Server Farming

Aug 22 2008   4:50PM GMT

VMmark a server vendor leapfrog game

Bridget Botelho Bridget Botelho Profile: Bridget Botelho

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This week I wrote a follow up story on VMware Inc.’s virtualization performance benchmarking tool, VMmark, and found it is mainly used by vendors as a way to market their servers.

Server vendors run the VMmark test under a set of guidelines and submit results to VMware for posting. It is my suspicion that vendors play leapfrog with VMmark by looking at exsiting VMmark results and only submitting their performance results when theirs are as good or better.

For instance, IBM submitted a benchmark for its 16-core System x3850 M2
running VMware ESX v3.5, which trumped the other published as of March 2008. IBM then published a press release to brag about the results, but within a few months, Dell submitted results three PowerEdge systems sporting better virtual machine (VM) performance than IBM, and Hewlett Packard (HP) beat them all out with its ProLiant DL585 G5 server results published August 5.

HP also sent out an email to press this week boasting their top 32-core results, but didn’t mention one minor detail; they are the only vendor with results in the 32-core category so far. Sure, they are number one. They are the only one.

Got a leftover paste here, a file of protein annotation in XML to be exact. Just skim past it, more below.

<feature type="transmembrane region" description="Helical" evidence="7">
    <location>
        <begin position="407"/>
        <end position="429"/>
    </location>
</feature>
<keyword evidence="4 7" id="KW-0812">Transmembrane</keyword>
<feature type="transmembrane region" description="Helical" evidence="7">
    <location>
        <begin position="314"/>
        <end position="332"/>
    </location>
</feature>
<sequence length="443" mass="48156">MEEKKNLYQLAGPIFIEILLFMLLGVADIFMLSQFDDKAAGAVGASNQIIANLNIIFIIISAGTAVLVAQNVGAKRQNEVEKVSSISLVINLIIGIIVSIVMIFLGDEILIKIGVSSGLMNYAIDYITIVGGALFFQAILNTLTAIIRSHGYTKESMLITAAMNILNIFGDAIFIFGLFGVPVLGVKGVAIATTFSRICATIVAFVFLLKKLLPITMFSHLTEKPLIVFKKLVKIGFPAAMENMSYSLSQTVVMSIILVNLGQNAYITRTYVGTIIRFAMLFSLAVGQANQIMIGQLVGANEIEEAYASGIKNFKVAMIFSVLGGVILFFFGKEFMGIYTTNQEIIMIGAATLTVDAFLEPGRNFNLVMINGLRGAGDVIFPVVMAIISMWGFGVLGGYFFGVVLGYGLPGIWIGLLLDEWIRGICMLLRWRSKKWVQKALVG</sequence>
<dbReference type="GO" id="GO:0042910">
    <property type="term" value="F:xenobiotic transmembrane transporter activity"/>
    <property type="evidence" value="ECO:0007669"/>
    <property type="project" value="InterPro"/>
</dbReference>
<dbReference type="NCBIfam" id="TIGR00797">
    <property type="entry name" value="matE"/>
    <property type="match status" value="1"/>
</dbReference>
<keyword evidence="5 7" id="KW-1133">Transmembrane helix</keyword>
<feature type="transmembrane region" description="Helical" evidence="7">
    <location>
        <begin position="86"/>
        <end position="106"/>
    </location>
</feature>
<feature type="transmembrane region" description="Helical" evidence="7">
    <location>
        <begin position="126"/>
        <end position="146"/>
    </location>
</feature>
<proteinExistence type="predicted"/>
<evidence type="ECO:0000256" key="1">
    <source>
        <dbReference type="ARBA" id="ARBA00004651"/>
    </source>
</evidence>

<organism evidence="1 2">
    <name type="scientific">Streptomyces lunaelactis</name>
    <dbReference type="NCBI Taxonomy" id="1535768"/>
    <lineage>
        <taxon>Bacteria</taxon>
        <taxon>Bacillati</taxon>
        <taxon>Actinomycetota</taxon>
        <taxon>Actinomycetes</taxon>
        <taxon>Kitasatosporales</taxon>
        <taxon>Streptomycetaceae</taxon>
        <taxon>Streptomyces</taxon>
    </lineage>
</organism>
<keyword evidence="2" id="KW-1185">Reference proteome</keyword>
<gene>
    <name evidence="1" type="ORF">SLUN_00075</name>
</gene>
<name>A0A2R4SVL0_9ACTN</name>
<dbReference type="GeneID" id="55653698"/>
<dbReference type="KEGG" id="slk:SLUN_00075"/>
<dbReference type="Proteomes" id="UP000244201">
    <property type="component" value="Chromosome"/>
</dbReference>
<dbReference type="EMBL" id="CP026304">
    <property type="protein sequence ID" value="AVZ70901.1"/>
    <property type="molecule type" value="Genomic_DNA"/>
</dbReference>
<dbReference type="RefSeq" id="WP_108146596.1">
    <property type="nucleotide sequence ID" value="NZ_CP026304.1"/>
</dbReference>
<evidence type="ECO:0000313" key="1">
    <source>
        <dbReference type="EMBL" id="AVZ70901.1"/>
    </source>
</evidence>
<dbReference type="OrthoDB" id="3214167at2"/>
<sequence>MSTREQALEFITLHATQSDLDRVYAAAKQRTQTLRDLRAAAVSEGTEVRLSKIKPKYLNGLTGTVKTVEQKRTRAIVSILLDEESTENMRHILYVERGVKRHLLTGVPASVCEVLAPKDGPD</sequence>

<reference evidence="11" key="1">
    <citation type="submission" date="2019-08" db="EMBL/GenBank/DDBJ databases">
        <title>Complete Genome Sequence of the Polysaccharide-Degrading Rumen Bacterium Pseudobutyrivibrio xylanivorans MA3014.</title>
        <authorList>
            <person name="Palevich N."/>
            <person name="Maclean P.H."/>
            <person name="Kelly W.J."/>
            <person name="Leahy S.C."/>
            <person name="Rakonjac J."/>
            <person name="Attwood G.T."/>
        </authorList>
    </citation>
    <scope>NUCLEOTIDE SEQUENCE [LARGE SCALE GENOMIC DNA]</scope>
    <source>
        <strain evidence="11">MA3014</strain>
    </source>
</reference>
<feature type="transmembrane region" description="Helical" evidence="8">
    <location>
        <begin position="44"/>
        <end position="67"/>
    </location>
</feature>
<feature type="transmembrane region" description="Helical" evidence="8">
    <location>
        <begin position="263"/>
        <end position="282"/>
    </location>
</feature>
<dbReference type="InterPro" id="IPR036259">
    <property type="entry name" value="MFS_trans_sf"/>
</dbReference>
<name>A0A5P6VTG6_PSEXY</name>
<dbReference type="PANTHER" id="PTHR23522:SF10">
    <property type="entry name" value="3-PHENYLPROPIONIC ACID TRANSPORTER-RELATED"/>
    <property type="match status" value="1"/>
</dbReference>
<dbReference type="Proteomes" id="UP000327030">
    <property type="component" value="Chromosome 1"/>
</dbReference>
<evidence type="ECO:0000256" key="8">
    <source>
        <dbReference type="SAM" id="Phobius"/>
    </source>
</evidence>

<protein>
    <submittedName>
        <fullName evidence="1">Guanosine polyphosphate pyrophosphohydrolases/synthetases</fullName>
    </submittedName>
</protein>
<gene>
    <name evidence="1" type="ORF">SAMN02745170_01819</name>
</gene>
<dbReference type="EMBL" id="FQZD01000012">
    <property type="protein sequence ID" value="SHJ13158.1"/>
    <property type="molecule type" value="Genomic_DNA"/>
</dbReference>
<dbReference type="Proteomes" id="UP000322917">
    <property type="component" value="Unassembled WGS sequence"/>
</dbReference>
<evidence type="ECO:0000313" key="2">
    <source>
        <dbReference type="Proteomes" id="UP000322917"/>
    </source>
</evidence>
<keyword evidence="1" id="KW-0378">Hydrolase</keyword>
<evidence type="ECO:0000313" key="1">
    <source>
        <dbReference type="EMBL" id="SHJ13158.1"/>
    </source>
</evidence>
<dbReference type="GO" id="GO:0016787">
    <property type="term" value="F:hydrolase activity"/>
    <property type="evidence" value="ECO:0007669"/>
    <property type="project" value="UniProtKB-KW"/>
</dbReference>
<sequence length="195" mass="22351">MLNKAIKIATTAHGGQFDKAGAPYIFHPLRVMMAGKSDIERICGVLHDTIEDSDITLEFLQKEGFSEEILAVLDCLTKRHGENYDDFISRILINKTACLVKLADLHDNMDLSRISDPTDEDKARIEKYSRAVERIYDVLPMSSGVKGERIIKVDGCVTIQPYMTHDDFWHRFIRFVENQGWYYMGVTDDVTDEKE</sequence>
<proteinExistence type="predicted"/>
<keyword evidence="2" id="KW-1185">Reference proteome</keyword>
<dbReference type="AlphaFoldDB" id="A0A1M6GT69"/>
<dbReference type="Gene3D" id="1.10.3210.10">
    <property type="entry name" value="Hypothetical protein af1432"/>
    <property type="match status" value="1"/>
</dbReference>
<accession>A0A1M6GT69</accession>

System Administrator Bob Plankers sums this game up nicely in his blog with a post called “Why VMmark Sucks.”  Here is what Plankers had to say:

“Having a standard benchmark to measure virtual machine performance is useful. Customers will swoon over hardware vendors’ published results. Virtualization companies will complain that the benchmark is unfair. Then they’ll all get silent, start rigging the tests, scrape and cheat and skew the numbers so that their machines look the greatest, their hypervisor is the fastest. Along the way it’ll stop being about sheer performance and become performance per dollar. Then CapEx vs. OpEx. Watt per tile. Heat per VM. Who knows, except everybody will be the best at something, according to their own marketing department.”

In addition, the benchmark is a real pain to set up and run, and the ‘free’ VMmark software requires other expensive software to work. According to VMware’s website,
VMmark requires  licenses for the following software packages;

  • Microsoft Windows Server 2003 Release 2 Enterprise Edition (32-bit)—thre 32-bit copies per tile (two for virtual machines and one for that tile’s client system), and one 64-bit copy per tile (for the Java server virtual machine)
  • Microsoft Exchange Server 2003 Enterprise Edition
  • SPECjbb2005 Benchmark
  • SPECweb2005 Benchmark

Plankers said he won’t be wasting any time or money running VMmark. “Instead, I’ll be in meetings explaining to folks why we are maxed out at 30 VMs per server when the vendor says they’ll run 50. Or why we chose VMware over Xen, when Xen claims 100 on the same hardware. I’ll have to remember the line from the FAQ that says “that VMmark is neither a capacity planning tool nor a sizing tool.”